While most Westerners can easily name the ancient Greek cities of Athens and Sparta, Corinth and perhaps a few others, not many have ever heard of Sikyon (also spelled Sicyon) - yet she was to artists what Athens was to statesmen and philosophers, and what Sparta was to athletes and soldiers. Sikyon, under her various names, was the cradle of Western art. Sikyon has been credited with originating tragedy in theater, painting in its present form, and the use of multiple instruments in an orchestral arrangement. She is perhaps best known now for her coinage, the Sikyon doves that bear the main emblem of the city of Sikyon.
This shouldn't be surprising. While Sikyon was not the first of the Greek city states to mint coins, she was one of the most productive. From c. 500 B.C. till about 150 B.C., the time of the Roman conquest, Sikyon minted thousands of coins each year, in silver, bronze and gold. Nearly all of these bore the symbol of the dove, the main emblem of the city of Sikyon. Most often, they bore a chimera on the other side, though there were variations and other symbols that were used both with and without the chimera.
The most common dove is the Silver stater, which was minted throughout the history of Sikyon. The dove is on the front, and on the reverse is the chimera, the fire-breathing monster with the lion's body, snake's tail and goat's head. The chimera was slain by Bellerophon with the aid of Apollo, the main deity of Sikyon. A stater was a fairly large denomination coin, and is one of those most likely to be found in excellent condition.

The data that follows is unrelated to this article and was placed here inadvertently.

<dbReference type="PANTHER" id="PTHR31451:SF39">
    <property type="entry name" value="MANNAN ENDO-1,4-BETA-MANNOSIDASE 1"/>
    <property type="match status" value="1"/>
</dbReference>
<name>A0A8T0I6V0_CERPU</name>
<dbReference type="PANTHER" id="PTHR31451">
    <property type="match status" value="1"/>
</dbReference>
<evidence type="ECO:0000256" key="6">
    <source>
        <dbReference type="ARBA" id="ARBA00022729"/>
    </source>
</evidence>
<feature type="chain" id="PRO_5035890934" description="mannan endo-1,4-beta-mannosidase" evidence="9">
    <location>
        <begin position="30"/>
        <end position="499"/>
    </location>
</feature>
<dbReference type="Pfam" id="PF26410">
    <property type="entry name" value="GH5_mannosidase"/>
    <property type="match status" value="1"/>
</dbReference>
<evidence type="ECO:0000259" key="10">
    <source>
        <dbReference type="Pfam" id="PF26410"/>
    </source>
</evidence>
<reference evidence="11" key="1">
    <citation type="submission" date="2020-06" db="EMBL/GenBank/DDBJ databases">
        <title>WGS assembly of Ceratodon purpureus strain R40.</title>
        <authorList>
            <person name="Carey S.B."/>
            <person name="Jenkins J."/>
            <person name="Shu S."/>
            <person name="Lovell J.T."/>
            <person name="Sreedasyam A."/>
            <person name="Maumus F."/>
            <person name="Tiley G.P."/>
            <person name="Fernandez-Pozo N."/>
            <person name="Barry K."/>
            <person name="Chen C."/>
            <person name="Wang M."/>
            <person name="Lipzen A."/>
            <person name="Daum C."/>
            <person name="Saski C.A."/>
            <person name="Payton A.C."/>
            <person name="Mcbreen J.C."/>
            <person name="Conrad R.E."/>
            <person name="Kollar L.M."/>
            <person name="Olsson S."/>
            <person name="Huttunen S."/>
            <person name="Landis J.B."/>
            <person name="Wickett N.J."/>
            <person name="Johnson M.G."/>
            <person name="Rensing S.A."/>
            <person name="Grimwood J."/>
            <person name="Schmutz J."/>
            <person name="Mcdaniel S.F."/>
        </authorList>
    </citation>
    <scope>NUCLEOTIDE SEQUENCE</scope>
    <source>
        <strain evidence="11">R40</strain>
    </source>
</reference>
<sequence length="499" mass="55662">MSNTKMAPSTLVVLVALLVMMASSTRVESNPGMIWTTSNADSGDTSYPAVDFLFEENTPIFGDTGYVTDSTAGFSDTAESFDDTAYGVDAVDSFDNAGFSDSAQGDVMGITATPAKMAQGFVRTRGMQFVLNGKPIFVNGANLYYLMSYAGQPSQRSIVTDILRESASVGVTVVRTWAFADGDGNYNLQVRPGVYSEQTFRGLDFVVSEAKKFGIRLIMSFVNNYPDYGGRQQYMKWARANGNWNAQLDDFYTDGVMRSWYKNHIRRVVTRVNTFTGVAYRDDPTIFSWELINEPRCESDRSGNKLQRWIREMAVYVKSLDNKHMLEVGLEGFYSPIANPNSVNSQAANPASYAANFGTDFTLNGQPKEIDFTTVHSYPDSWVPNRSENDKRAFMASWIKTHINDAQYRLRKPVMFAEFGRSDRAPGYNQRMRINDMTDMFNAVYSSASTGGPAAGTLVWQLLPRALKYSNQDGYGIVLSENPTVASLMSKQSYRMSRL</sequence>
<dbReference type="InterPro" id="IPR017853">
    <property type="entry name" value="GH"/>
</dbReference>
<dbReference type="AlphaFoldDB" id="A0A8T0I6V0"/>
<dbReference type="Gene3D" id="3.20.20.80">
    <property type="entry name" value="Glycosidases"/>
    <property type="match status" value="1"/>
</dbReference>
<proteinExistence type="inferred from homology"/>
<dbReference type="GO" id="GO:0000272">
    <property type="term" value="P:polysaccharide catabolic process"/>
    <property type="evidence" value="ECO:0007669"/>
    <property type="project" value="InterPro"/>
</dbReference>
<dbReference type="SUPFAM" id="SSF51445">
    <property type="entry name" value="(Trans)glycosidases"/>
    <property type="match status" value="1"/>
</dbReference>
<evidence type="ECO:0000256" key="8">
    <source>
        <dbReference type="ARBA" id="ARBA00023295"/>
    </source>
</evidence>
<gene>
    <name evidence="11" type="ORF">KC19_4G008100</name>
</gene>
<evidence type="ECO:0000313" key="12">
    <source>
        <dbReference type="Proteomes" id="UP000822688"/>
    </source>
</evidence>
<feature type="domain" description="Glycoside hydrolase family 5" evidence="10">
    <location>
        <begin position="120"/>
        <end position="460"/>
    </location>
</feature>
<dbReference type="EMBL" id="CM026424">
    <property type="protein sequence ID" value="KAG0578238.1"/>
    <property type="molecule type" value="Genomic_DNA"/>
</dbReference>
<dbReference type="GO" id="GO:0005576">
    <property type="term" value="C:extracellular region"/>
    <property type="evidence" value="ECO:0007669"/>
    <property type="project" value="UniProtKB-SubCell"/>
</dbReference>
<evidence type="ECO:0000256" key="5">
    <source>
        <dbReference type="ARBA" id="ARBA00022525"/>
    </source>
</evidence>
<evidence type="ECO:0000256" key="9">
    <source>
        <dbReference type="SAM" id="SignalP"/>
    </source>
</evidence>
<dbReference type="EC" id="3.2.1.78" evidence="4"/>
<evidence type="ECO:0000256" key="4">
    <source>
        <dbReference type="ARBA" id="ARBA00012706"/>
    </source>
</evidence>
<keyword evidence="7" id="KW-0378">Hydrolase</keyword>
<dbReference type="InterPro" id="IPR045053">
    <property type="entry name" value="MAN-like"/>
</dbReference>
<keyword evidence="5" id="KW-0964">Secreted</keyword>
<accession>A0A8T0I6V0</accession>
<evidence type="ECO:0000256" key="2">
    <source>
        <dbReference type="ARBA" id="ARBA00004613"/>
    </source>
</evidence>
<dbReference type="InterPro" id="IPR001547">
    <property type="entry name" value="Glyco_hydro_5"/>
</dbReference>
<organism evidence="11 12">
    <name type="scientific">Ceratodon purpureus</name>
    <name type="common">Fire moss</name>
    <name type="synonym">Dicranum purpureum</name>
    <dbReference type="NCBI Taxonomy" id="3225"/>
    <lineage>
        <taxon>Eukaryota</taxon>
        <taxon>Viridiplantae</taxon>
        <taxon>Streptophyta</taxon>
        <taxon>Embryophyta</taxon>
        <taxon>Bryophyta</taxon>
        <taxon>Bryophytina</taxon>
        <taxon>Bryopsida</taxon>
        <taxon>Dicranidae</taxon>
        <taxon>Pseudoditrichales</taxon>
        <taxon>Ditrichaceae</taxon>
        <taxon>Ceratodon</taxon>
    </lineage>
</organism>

Smaller denominations of silver coins were also minted. Among them, the silver obols that were minted between 430 B.C. and 400 B.C. and the silver drachmas, from about the same time period, were unique in that they bore the image of the dove on both the reverse and the obverse. Other denominations included the hemidrachm, worth approximately six drachmas.
At various times throughout the city's history, the dove on the coin might be flying within a wreath of laurels, or perched on an olive branch. The head of Apollo often appeared on the coins of Sikyon, sometimes as the main image on the front or back of the coin, and other times as a small symbol beneath the dove, or beneath the chimera.
About 280 B.C., Sikyon joined forces with other Greek city states in the Achean League, a political alliance of twelve city states that flourished under the leadership of Aratus, leader of Sikyon. The cities of the Achaean League agreed to a standard of coinage - coins which bear on the front the head of Zeus wearing an olive wreath, and on the reverse, the symbol of the Achaean League with the symbol of the city which minted the coins beneath it. Sikyon's coins of that time, of course, bore the dove.
After the Achaean League, the coins of Sikyon never regained their chimera. Instead, most coins in all denominations carried the Sikyon Dove on the front, and the monogram %2211 (Sigma), for Sykyon on the reverse.